I’m going to look around some more next Friday, and the next, and the next… and take my time with a decision. I’ll see if hubby wants to go shopping with me. We shopped together for the couch and love seat 20 years ago, but I don’t know if he’d be that interested in doing that now, especially because he’s hardly ever upstairs, let alone in the living room.

    Third Arrow has a good eye for visual detail, and would be a fine consultant for me if Kim doesn’t get to my doorstep for a while. 🙂 Third isn’t afraid to shoot things down, either, if they just don’t work. She understands, probably better than I do, what I like / don’t like, would want / wouldn’t want, ultimately.

    Always good to have people like that around. 🙂

    Liked by 3 people

  37. Janice, I saw an orange chair at the furniture store that rather grabbed my eye. It might be too much with the blue couch and wine-colored chair I described above, if I got the latter two, but maybe that orange chair might look very nice or splashy or … (?) with some furniture I have not seen yet in my shopping. 🙂 I’ve got some orange decor I put out in the fall in my dining room, so an orange chair visible in the living room — you can see that room well from the dining area — might look especially nice.

    Maybe that’s the pop of color my living room needs. 🙂

    Liked by 1 person

  38. Greens — I like the very muted shades, with a lot of gray/blue in them

    Love barn doors, was thinking of those for the spare room closet which had no doors (but I’ve since added a curtain, which is fine).

    I just made the mistake of going out for a quick backyard watering as everything was wilting in this 90+ degree weather and I’m totally bitten up by our little non-native mosquitoes. Argh! I’d put repellent on earlier but guess the cold shower I took to cool off diluted it too much. Now I’m miserable, I think I’ve dumped a whole tube of Benadryl gel on my legs.

    Why do people like summer??

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  39. https://www.latimes.com/opinion/story/2020-08-13/southern-california-mosquitoes


    Column: The latest threat to the Southern California dream: Mosquitoes

    … But today, paradise is no more. The mosquitoes have arrived. And with them, a fundamental piece of the Southern California dream is going the way of Bullocks Wilshire, the Pacific Electric company’s Red Cars and, I don’t know… the Brown Derby. An Angeleno’s personal freedom to sit outdoors unmolested by bugs is under attack.

    Seriously, this is a big deal.

    … In July 1934, The Times said: “We have no mosquitoes in Southern California — or very darn few of them.”

    On Aug. 24, 1989: “There are remarkably few mosquitoes in much of Los Angeles.”

    Yeah, well, not anymore.

    … There have been outbreaks of mosquito-borne diseases over the years.

    But the biting was never like this.

    What’s changed is the arrival of several new species. First came the Aedes albopictus in the early 2000s. More recently, Aedes aegypti and Aedes notoscriptus. They are more aggressive with people than the region’s traditional mosquitoes, they bite all day long and they like to hover around the ankles — but somehow by the time you’re aware you’ve been bitten, they’re gone, often to your other ankle. These nasty little buggers can lay their eggs in the tiniest bit of stagnant water, even in a space as small as a bottle cap, making them difficult to eradicate.

    And they can carry some very serious diseases.

    What’s more, they’re spreading geographically, and growing denser where they already exist, according to Susanne Kluh, director of scientific and technical services for the Greater Los Angeles County Vector Control District. Kluh says that complaints from horrified Angelenos and the agency’s own scientific measurements suggest the mosquito population has increased dramatically again this year.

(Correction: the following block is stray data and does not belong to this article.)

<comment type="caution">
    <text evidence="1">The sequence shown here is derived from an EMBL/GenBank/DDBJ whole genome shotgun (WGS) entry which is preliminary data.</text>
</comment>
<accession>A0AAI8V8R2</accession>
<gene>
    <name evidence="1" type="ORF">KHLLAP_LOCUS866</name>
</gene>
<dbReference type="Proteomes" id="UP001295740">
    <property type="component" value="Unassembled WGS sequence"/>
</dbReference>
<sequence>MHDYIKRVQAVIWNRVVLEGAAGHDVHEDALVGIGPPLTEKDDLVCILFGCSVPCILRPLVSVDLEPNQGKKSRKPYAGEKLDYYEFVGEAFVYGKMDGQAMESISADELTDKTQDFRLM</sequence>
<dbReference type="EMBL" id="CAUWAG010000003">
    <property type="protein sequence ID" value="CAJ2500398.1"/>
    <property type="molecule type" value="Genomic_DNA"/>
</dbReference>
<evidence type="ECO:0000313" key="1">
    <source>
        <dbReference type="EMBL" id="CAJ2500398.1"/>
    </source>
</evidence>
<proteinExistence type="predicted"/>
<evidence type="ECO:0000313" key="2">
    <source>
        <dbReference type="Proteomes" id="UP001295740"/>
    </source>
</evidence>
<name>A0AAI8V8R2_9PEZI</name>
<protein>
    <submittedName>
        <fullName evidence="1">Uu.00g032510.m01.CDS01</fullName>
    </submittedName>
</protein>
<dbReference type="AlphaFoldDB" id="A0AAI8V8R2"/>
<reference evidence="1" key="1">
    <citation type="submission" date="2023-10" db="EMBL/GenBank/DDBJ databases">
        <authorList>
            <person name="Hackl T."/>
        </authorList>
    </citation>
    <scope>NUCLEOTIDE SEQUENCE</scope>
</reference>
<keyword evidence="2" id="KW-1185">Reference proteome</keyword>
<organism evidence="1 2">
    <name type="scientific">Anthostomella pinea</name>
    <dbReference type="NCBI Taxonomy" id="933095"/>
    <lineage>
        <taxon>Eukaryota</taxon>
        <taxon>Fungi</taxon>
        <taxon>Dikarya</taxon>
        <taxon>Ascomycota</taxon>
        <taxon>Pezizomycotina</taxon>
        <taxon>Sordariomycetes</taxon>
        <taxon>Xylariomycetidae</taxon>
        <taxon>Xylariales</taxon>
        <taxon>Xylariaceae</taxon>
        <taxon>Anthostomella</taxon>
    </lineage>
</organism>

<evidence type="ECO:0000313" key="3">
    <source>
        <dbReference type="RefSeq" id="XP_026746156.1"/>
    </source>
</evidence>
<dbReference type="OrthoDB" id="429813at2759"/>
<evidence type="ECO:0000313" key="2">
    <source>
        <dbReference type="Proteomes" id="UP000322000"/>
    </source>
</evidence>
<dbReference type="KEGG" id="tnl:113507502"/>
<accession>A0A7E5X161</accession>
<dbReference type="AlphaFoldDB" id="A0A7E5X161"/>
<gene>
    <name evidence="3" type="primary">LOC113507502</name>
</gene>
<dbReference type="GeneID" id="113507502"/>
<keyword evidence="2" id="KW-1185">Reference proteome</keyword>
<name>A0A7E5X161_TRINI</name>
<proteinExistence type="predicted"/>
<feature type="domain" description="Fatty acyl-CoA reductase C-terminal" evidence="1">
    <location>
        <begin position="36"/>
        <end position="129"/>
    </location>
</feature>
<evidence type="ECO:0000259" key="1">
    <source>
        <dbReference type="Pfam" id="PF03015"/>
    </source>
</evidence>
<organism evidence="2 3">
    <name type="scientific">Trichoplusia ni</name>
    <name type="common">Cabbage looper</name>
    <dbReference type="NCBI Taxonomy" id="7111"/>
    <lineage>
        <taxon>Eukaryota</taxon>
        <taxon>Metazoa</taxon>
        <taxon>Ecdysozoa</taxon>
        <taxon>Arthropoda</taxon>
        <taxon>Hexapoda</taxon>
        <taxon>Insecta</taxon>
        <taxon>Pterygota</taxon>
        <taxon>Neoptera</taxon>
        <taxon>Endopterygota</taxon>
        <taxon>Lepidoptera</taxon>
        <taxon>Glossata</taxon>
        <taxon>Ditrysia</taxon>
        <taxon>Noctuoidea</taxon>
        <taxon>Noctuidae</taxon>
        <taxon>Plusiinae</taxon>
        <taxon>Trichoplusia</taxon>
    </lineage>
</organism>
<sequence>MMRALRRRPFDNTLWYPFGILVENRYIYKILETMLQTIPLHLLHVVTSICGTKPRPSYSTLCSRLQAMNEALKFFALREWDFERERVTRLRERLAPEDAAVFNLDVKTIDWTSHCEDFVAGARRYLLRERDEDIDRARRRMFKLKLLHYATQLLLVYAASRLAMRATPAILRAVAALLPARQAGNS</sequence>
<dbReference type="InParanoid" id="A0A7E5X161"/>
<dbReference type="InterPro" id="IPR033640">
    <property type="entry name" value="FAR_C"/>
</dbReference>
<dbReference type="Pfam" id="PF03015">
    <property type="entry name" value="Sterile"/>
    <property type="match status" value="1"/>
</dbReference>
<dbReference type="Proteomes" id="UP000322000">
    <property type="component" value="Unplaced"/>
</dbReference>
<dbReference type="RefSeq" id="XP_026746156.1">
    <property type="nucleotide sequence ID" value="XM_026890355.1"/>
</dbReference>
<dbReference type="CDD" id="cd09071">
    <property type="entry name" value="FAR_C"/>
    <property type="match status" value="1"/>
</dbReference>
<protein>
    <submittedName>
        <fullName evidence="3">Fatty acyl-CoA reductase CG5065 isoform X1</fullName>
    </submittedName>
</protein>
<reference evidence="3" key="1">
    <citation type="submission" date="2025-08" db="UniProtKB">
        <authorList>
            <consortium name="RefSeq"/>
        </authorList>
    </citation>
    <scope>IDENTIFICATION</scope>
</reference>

This is a lifestyle nightmare. But it’s also a serious potential health risk. …

    … Amazingly, although mosquito-borne malaria is thousands of years old, scientists were unaware until the late 19th century of the relationship between mosquitoes and disease. In fact the two are murderously co-dependent: Mosquitoes are harmless unless they have bitten an infected person (or, often, an infected bird). And the diseases can’t spread without the mosquitoes.

    The World Health Organization says that diseases transmitted by mosquitoes are responsible for “several million deaths” each year.

    One big concern in our region is West Nile disease. The Culex mosquitoes that have long been established in Southern California have been carrying that virus since it arrived in the area in 2003.

    “West Nile is a pernicious disease that in its acute form can attack your brain and create delirium, hallucinations,” said Zev Yaroslavsky, the former Los Angeles County supervisor whose wife, Barbara, died of complications during treatment for the disease in December 2018. She had been bitten by mosquitoes in her Beverly-Fairfax neighborhood.

    “Every one of those little insects is like a missile flying toward you,” said Yaroslavsky. “And you have no idea which one carries the atom bomb.”

    Only about 1 in 5 people infected with West Nile develop any fever or symptoms, and many fewer than that become seriously ill, according to the Centers for Disease Control and Prevention.

    The newly arrived Aedes mosquitoes have the ability to carry and spread dengue fever, Zika, chikungunya and others.

    So far, there have been no known, locally acquired transmissions of those diseases in our area. But there have been in Texas and Florida. …

    … Kluh says her vector control district has changed its program dramatically in response to the Aedes mosquitoes, including adding 15 new staff positions, creating an entire sub-program to deal with “daytime biting” complaints, retraining staffers to identify different breeding sources and disseminating information about Zika, dengue and other viruses. Advice for residents is available here: https://www.glacvcd.org

    Of course, we/I wrote about it first a couple years ago — a story that continues to tick up in readership numbers every summer


    Evil incarnate.